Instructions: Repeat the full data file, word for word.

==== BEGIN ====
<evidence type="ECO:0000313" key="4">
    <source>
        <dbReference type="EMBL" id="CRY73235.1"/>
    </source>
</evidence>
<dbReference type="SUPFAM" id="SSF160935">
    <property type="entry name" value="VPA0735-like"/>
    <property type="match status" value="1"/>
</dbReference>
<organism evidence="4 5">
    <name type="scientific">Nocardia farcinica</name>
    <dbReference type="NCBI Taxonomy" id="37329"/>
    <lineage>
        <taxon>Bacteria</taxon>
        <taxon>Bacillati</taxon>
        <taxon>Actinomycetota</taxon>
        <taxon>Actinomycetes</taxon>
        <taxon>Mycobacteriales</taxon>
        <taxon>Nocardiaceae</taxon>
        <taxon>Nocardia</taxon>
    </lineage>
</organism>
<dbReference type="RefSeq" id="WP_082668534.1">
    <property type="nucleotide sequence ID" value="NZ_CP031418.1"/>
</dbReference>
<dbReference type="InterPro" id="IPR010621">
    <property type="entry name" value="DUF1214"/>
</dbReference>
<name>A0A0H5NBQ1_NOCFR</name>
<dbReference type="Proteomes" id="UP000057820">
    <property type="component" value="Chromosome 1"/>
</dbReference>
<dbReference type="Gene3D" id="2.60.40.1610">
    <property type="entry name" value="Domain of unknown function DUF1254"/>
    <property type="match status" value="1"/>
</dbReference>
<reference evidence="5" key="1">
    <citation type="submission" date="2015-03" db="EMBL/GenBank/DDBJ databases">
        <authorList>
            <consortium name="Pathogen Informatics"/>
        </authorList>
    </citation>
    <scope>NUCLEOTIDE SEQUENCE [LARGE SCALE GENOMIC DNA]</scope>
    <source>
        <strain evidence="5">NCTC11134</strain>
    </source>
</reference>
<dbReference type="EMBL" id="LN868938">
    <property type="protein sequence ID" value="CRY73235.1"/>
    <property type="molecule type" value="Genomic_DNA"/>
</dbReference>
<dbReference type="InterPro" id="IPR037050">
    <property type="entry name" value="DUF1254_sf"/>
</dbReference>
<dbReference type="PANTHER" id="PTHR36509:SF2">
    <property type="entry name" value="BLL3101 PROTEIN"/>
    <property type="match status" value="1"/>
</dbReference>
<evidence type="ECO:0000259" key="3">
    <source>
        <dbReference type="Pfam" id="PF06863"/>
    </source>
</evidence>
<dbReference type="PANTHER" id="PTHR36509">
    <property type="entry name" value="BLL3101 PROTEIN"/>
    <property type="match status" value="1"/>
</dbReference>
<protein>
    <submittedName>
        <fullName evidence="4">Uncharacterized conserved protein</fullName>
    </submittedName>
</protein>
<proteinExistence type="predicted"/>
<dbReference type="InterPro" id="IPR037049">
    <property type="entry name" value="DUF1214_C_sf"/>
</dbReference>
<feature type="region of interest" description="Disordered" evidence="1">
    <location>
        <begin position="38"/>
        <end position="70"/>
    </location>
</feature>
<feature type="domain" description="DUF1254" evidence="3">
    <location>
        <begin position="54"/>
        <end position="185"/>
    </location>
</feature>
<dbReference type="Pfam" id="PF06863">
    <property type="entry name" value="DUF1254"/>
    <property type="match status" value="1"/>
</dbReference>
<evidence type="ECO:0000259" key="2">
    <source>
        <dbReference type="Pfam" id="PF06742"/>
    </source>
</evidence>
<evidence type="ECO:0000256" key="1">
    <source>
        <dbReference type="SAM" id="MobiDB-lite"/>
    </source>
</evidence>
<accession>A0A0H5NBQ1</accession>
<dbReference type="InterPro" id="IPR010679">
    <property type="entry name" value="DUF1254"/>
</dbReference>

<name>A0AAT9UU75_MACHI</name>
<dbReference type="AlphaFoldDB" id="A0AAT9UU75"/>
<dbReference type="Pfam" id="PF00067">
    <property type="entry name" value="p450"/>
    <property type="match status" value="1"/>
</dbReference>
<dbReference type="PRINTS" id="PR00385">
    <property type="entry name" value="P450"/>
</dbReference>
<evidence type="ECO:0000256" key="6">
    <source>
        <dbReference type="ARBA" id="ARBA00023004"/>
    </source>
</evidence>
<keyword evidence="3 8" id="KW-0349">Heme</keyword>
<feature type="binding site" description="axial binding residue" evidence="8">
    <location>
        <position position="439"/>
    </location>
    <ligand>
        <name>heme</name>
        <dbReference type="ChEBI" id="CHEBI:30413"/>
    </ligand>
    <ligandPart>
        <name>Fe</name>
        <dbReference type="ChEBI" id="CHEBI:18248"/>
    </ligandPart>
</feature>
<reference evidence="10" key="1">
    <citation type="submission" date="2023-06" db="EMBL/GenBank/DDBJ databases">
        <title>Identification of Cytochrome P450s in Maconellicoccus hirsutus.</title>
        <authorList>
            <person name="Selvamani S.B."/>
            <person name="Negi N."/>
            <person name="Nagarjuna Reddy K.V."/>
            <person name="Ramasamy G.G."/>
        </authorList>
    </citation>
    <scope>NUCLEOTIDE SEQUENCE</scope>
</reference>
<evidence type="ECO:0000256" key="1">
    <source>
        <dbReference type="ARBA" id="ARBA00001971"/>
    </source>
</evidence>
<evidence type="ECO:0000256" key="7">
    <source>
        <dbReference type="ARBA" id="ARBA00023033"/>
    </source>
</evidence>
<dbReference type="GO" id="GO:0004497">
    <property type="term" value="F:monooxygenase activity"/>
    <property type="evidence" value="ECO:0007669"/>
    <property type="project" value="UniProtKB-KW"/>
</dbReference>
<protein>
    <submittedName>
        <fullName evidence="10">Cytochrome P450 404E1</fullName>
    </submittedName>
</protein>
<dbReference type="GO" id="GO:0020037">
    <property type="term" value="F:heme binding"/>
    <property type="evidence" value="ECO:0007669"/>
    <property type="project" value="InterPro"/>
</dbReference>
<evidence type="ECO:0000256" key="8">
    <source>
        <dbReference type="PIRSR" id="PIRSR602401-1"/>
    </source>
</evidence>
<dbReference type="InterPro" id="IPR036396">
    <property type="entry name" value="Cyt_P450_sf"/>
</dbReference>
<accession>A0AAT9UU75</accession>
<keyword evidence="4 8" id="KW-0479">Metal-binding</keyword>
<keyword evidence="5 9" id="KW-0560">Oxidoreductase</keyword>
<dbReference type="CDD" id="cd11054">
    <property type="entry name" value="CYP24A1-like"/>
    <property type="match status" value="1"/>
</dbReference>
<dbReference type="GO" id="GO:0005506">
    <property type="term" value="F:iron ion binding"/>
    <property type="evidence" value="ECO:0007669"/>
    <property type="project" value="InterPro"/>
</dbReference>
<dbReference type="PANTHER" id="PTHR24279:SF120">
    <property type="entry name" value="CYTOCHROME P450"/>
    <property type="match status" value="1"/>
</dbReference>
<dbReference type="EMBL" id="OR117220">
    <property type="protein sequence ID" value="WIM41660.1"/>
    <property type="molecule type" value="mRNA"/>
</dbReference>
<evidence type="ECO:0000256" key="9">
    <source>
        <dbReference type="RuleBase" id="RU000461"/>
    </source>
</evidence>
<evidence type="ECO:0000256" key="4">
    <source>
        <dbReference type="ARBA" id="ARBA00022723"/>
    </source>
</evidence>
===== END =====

<evidence type="ECO:0000313" key="4">
    <source>
        <dbReference type="EMBL" id="CRY73235.1"/>
    </source>
</evidence>
<dbReference type="SUPFAM" id="SSF160935">
    <property type="entry name" value="VPA0735-like"/>
    <property type="match status" value="1"/>
</dbReference>
<organism evidence="4 5">
    <name type="scientific">Nocardia farcinica</name>
    <dbReference type="NCBI Taxonomy" id="37329"/>
    <lineage>
        <taxon>Bacteria</taxon>
        <taxon>Bacillati</taxon>
        <taxon>Actinomycetota</taxon>
        <taxon>Actinomycetes</taxon>
        <taxon>Mycobacteriales</taxon>
        <taxon>Nocardiaceae</taxon>
        <taxon>Nocardia</taxon>
    </lineage>
</organism>
<dbReference type="RefSeq" id="WP_082668534.1">
    <property type="nucleotide sequence ID" value="NZ_CP031418.1"/>
</dbReference>
<dbReference type="InterPro" id="IPR010621">
    <property type="entry name" value="DUF1214"/>
</dbReference>
<name>A0A0H5NBQ1_NOCFR</name>
<dbReference type="Proteomes" id="UP000057820">
    <property type="component" value="Chromosome 1"/>
</dbReference>
<dbReference type="Gene3D" id="2.60.40.1610">
    <property type="entry name" value="Domain of unknown function DUF1254"/>
    <property type="match status" value="1"/>
</dbReference>
<reference evidence="5" key="1">
    <citation type="submission" date="2015-03" db="EMBL/GenBank/DDBJ databases">
        <authorList>
            <consortium name="Pathogen Informatics"/>
        </authorList>
    </citation>
    <scope>NUCLEOTIDE SEQUENCE [LARGE SCALE GENOMIC DNA]</scope>
    <source>
        <strain evidence="5">NCTC11134</strain>
    </source>
</reference>
<dbReference type="EMBL" id="LN868938">
    <property type="protein sequence ID" value="CRY73235.1"/>
    <property type="molecule type" value="Genomic_DNA"/>
</dbReference>
<dbReference type="InterPro" id="IPR037050">
    <property type="entry name" value="DUF1254_sf"/>
</dbReference>
<dbReference type="PANTHER" id="PTHR36509:SF2">
    <property type="entry name" value="BLL3101 PROTEIN"/>
    <property type="match status" value="1"/>
</dbReference>
<evidence type="ECO:0000259" key="3">
    <source>
        <dbReference type="Pfam" id="PF06863"/>
    </source>
</evidence>
<dbReference type="PANTHER" id="PTHR36509">
    <property type="entry name" value="BLL3101 PROTEIN"/>
    <property type="match status" value="1"/>
</dbReference>
<protein>
    <submittedName>
        <fullName evidence="4">Uncharacterized conserved protein</fullName>
    </submittedName>
</protein>
<proteinExistence type="predicted"/>
<dbReference type="InterPro" id="IPR037049">
    <property type="entry name" value="DUF1214_C_sf"/>
</dbReference>
<feature type="region of interest" description="Disordered" evidence="1">
    <location>
        <begin position="38"/>
        <end position="70"/>
    </location>
</feature>
<feature type="domain" description="DUF1254" evidence="3">
    <location>
        <begin position="54"/>
        <end position="185"/>
    </location>
</feature>
<dbReference type="Pfam" id="PF06863">
    <property type="entry name" value="DUF1254"/>
    <property type="match status" value="1"/>
</dbReference>
<evidence type="ECO:0000259" key="2">
    <source>
        <dbReference type="Pfam" id="PF06742"/>
    </source>
</evidence>
<evidence type="ECO:0000256" key="1">
    <source>
        <dbReference type="SAM" id="MobiDB-lite"/>
    </source>
</evidence>
<accession>A0A0H5NBQ1</accession>
<dbReference type="InterPro" id="IPR010679">
    <property type="entry name" value="DUF1254"/>
</dbReference>

<name>A0AAT9UU75_MACHI</name>
<dbReference type="AlphaFoldDB" id="A0AAT9UU75"/>
<dbReference type="Pfam" id="PF00067">
    <property type="entry name" value="p450"/>
    <property type="match status" value="1"/>
</dbReference>
<dbReference type="PRINTS" id="PR00385">
    <property type="entry name" value="P450"/>
</dbReference>
<evidence type="ECO:0000256" key="6">
    <source>
        <dbReference type="ARBA" id="ARBA00023004"/>
    </source>
</evidence>
<keyword evidence="3 8" id="KW-0349">Heme</keyword>
<feature type="binding site" description="axial binding residue" evidence="8">
    <location>
        <position position="439"/>
    </location>
    <ligand>
        <name>heme</name>
        <dbReference type="ChEBI" id="CHEBI:30413"/>
    </ligand>
    <ligandPart>
        <name>Fe</name>
        <dbReference type="ChEBI" id="CHEBI:18248"/>
    </ligandPart>
</feature>
<reference evidence="10" key="1">
    <citation type="submission" date="2023-06" db="EMBL/GenBank/DDBJ databases">
        <title>Identification of Cytochrome P450s in Maconellicoccus hirsutus.</title>
        <authorList>
            <person name="Selvamani S.B."/>
            <person name="Negi N."/>
            <person name="Nagarjuna Reddy K.V."/>
            <person name="Ramasamy G.G."/>
        </authorList>
    </citation>
    <scope>NUCLEOTIDE SEQUENCE</scope>
</reference>
<evidence type="ECO:0000256" key="1">
    <source>
        <dbReference type="ARBA" id="ARBA00001971"/>
    </source>
</evidence>
<evidence type="ECO:0000256" key="7">
    <source>
        <dbReference type="ARBA" id="ARBA00023033"/>
    </source>
</evidence>
<dbReference type="GO" id="GO:0004497">
    <property type="term" value="F:monooxygenase activity"/>
    <property type="evidence" value="ECO:0007669"/>
    <property type="project" value="UniProtKB-KW"/>
</dbReference>
<protein>
    <submittedName>
        <fullName evidence="10">Cytochrome P450 404E1</fullName>
    </submittedName>
</protein>
<dbReference type="GO" id="GO:0020037">
    <property type="term" value="F:heme binding"/>
    <property type="evidence" value="ECO:0007669"/>
    <property type="project" value="InterPro"/>
</dbReference>
<evidence type="ECO:0000256" key="8">
    <source>
        <dbReference type="PIRSR" id="PIRSR602401-1"/>
    </source>
</evidence>
<dbReference type="InterPro" id="IPR036396">
    <property type="entry name" value="Cyt_P450_sf"/>
</dbReference>
<accession>A0AAT9UU75</accession>
<keyword evidence="4 8" id="KW-0479">Metal-binding</keyword>
<keyword evidence="5 9" id="KW-0560">Oxidoreductase</keyword>
<dbReference type="CDD" id="cd11054">
    <property type="entry name" value="CYP24A1-like"/>
    <property type="match status" value="1"/>
</dbReference>
<dbReference type="GO" id="GO:0005506">
    <property type="term" value="F:iron ion binding"/>
    <property type="evidence" value="ECO:0007669"/>
    <property type="project" value="InterPro"/>
</dbReference>
<dbReference type="PANTHER" id="PTHR24279:SF120">
    <property type="entry name" value="CYTOCHROME P450"/>
    <property type="match status" value="1"/>
</dbReference>
<dbReference type="EMBL" id="OR117220">
    <property type="protein sequence ID" value="WIM41660.1"/>
    <property type="molecule type" value="mRNA"/>
</dbReference>
<evidence type="ECO:0000256" key="9">
    <source>
        <dbReference type="RuleBase" id="RU000461"/>
    </source>
</evidence>
<evidence type="ECO:0000256" key="4">
    <source>
        <dbReference type="ARBA" id="ARBA00022723"/>
    </source>
</evidence>